Charles Fryer

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Charles Fryer (1946-2014). Publisher, editor, author, playwright and critic.


Born on 5 March 1946 in Calvinia in what is today known as the Hantamhuis. He was one of five children. He later married Lorreine, a free lance editor and translator and the had two daughters Charleinne and Andrea, and a son, William. He retired from Tafelberg Publishers in 2002 and died in Cape Town on 13 November 2014.


Having completed school, he went to the University of Stellenbosch, where he completed a BA degree in Afrikaans and Drama, being a member of D.J. Opperman's famous "letterkundige laboratorium" (a literary laboratory for aspiring authors). His drama lecturers included Fred Engelen and Rina Botha.


Having finished his studies, he taught high school at the Hoërskool DF Malan in Bellville and in 1975 joined the publishing firm Tafelberg Uitgewers, initially as a book editor and later as Publisher: Literary Fiction for the publishing house. He retired in in 2002.

While he was primarily employed in the book publishing trade, he was also an active critic and a creative writer who, in the course of his career, wrote and published one book of poems (Rooiwielwa, 1978), short stories and unpublished plays, and collated a number of collections, including a book of one-act plays called Kollig: vyf eenbedrywe ("Spotlight: five one-act plays"), and three collections of short stories entitled Kinders van die Aarde ("Children of the earth:", 1998), Van spoke gepraat ("Speaking of ghosts") (2006) and Kinders van Afrika ("Children of Africa", 2007).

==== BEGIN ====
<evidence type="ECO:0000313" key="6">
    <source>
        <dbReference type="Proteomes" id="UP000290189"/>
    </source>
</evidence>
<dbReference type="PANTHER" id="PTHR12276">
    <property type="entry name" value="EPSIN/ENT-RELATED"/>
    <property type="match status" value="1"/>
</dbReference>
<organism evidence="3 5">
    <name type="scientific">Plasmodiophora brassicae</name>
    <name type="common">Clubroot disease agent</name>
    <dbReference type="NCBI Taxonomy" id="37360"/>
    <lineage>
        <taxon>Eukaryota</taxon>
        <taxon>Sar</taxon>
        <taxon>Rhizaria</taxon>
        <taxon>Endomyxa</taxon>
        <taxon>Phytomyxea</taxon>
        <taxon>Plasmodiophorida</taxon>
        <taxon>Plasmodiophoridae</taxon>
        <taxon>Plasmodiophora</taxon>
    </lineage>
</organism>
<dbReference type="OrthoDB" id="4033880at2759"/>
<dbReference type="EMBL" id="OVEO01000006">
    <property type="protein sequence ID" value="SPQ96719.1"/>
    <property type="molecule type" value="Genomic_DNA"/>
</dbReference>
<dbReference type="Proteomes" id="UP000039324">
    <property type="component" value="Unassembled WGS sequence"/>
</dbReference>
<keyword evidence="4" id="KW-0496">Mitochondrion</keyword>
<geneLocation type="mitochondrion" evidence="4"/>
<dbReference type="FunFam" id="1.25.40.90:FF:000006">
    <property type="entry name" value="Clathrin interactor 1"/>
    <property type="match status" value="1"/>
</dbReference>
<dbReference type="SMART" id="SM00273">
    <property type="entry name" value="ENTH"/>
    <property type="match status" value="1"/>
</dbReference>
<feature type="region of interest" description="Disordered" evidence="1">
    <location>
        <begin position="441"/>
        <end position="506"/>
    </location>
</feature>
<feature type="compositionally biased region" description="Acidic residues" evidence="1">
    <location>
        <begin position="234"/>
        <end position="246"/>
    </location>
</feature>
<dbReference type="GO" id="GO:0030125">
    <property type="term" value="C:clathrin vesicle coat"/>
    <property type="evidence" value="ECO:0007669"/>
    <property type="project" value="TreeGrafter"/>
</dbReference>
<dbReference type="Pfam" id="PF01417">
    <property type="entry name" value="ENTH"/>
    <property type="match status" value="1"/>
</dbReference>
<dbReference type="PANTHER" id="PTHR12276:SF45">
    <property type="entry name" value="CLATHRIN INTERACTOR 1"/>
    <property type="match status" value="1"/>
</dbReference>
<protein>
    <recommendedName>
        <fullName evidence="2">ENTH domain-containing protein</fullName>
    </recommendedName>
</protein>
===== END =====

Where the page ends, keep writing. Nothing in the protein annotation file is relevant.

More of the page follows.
Contribution to SA theatre, film, media and/or performance

He had a great love of theatre and performance, a passion engendered during his student days when he performed in dramatic readings of stories and poems, acted in student plays and began writing playtexts in the drama department.

As performer

Student roles included Macbeth (as Banquo) and Yerma.

As playwright

While none of his plays have been published, some of his student work gained legendary status in Stellenbosch. The most notable perhaps Die Vampier ("The Vampire"), performed by the students of his years and thereafter.

His most notable playtext is perhaps the Passion Play Só Moes die Liefde Ly ("Thus Love had to suffer"), the Passion Play he created in 1988 for Martina Rauch and the parish of the NG Kerk Parow-Panorama, near Cape Town, to be performed by the gevangelical group Woord in Beeld during Easter under the stars in Tygerberg. In 1989, he expanded the short text to full-length and from 1991 onwards it was performed every second year in the Van Zyl Hall in the Kango Caves, the text constantly evolving and the cast increasing, with audiences drawn from across the globe.

In October 1990 he wrote and directed Lig in die Swart Klooster ("Light in the Black Monastery"), for Woord in Beeld of the the NG Kerk parish of Panorama.

As editor

Besides editing publications by various authors and playwrights over the course of his long career at Tafelberg Publishers, he also edited a book of one-act plays called Kollig: vyf eenbedrywe ("Spotlight: five one-act plays") , published in Cape Town by Tafelberg Uitgewers in 1982, reprinted 1987.

As critic

Besides his journalism and reviews of films and plays, he was also a member of the Fleur du Cap Theatre Awards panel for many years.

Awards, etc

In 1997 he received the Piet Cillié medal for creative work.

In 1999 he received the CNW Prize for Christian journalism

In 2008 the Woordfees in Stellenbosch presented Rooiwielwa, a special program compiled by Alwena van der Vyver, dedicated to Charles Fryer, consisting of readings of selected compilation from his poems, prose and unpublished works.

In the same year he received an Afrikoon award from the ATKV in recognition of his life-long contribution to Afrikaans literature.


Erika Terblanche: Charles Fryer (1946-2014), LitNet Skrywersalbum[1]

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